More than 700 educators and students, meeting at United Nations headquarters in New York recently, called on the international community to protect refugees’ lives, encourage countries to take in “large numbers of refugees and migrants” and do more to ensure they get an education and are protected from sexual and gender-based violence.
Acting as President Trump unveiled a broad crackdown on both legal and illegal migration to the United States, the educators and students adopted a statement on Jan. 27 calling on governments, private institutions and public-interest groups to work together to protect the rights of all refugees and to make sure they are not returned to dangerous places or to situations where their lives and freedom might be at risk.
“Special efforts must also be made to stop the causes of refugee flow. Preventing war, terrorism, persecution and other causes should include aid for economic development, education and a commitment to human rights,” said the statement, approved by acclamation at the annual conference of the Committee on Teaching About the United Nations, held in a UN meeting room.
The statement, which did not mention Trump or the US, followed a day of speeches and discussions raising concerns about the Trump administration’s plans to severely restrict refugee flows to the US, steps that have just begun to sow chaos in the lives of people affected by the new edict. Acting quickly in the first week of his four-year term, Trump has signed executive orders calling for a wall to be built along the US-Mexican border, at Mexico’s expense, and making it easier for law enforcement authorities to detain migrants who are in the country illegally or arriving at international airports in the US, even with proper visas.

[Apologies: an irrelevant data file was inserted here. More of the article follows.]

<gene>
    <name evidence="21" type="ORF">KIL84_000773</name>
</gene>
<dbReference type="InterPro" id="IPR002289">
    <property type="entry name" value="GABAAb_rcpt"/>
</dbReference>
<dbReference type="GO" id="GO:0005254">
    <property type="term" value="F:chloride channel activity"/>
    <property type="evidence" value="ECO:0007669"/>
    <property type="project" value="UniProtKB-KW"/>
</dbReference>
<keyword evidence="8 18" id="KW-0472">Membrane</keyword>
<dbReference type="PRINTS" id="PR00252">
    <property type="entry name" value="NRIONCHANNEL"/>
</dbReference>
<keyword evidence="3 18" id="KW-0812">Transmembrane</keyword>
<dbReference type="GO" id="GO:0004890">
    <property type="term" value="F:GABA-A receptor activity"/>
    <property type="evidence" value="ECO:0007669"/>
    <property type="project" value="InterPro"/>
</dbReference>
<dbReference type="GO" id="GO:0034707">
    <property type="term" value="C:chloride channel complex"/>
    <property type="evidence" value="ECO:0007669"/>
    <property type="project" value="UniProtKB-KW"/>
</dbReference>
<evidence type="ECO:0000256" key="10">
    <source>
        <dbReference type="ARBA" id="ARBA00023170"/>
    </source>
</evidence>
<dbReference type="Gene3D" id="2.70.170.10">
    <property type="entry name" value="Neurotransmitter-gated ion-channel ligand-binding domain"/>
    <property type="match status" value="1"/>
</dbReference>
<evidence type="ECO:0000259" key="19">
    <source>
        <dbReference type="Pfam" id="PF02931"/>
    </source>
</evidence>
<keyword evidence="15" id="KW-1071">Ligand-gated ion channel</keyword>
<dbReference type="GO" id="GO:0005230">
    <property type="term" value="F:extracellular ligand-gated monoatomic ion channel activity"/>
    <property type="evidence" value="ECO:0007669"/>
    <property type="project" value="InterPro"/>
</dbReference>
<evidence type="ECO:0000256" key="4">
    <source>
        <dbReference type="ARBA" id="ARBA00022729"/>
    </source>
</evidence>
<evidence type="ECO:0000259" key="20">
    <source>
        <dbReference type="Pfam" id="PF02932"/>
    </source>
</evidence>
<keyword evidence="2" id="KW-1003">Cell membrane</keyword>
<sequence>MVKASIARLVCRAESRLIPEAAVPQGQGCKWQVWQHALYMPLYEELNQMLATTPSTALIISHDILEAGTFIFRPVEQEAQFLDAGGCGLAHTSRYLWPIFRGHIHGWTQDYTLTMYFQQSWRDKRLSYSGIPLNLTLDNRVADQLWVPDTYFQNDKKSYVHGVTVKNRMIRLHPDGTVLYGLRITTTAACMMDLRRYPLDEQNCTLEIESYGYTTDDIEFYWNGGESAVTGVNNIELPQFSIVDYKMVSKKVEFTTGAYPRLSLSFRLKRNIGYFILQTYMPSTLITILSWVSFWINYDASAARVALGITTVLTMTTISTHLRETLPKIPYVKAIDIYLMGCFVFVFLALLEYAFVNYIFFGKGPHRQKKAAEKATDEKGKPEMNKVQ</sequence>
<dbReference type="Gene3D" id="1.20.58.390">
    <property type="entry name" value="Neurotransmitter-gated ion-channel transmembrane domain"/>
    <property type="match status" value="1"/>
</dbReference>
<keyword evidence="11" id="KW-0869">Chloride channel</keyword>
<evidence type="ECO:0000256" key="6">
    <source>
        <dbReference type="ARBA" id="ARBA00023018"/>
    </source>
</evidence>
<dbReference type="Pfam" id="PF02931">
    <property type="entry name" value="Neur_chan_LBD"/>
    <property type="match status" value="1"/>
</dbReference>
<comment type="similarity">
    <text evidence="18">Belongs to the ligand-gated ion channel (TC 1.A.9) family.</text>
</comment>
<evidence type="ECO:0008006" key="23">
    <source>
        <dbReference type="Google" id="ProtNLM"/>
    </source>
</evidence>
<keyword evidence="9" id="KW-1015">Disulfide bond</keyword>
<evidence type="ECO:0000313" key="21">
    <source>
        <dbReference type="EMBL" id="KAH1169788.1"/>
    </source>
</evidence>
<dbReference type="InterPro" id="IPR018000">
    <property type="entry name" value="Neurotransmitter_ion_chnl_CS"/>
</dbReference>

Other orders he signed would indefinitely ban Syrian migration to the country and cut back on future migration from all other countries while imposing a system of “extreme vetting” on migrant candidates, a procedure he has said would be aimed at keeping Muslim terrorists out of the country. The restrictions would hit hardest citizens of several predominantly Muslim nations, including Iran, Iraq, Libya, Somalia, Sudan, Syria and Yemen.
According to the UN High Commissioner for Refugees, 21 million people around the world are refugees, more than half of them under age 18 and many of them women and children. The US currently provides 40 percent of the UN refugee agency’s budget and accepts more refugees than any other country for resettlement, but the Trump administration is also threatening to slash its budget contribution to that agency and others, such as peacekeeping and the UN Population Fund, which provides family planning services and information to women in refugee camps and elsewhere.
Those attending the Committee on Teaching About the United Nations conference included former refugees who are now American students. They read emotional statements to the group about their harrowing lives as homeless children and the lifesaving welcome they had been given upon arriving in the country.
“I’m from South Sudan. I often keep this secret when I first meet people. But I’m not a lost boy, I’m a found boy,” said Mading Anyuon, a student at the University of Bridgeport in Connecticut.
“This is the best thing our country does. This is an American tradition,” said Chris George, executive director of the Integrated Refugee and Immigrant Services in New Haven. “Refugees have made America great,” George said, adding that US vetting of refugees was already “extreme,” requiring 18 to 30 months before a decision to admit an individual was made.
Irwin Arieff is a member of the advisory council to the Committee on Teaching About the United Nations.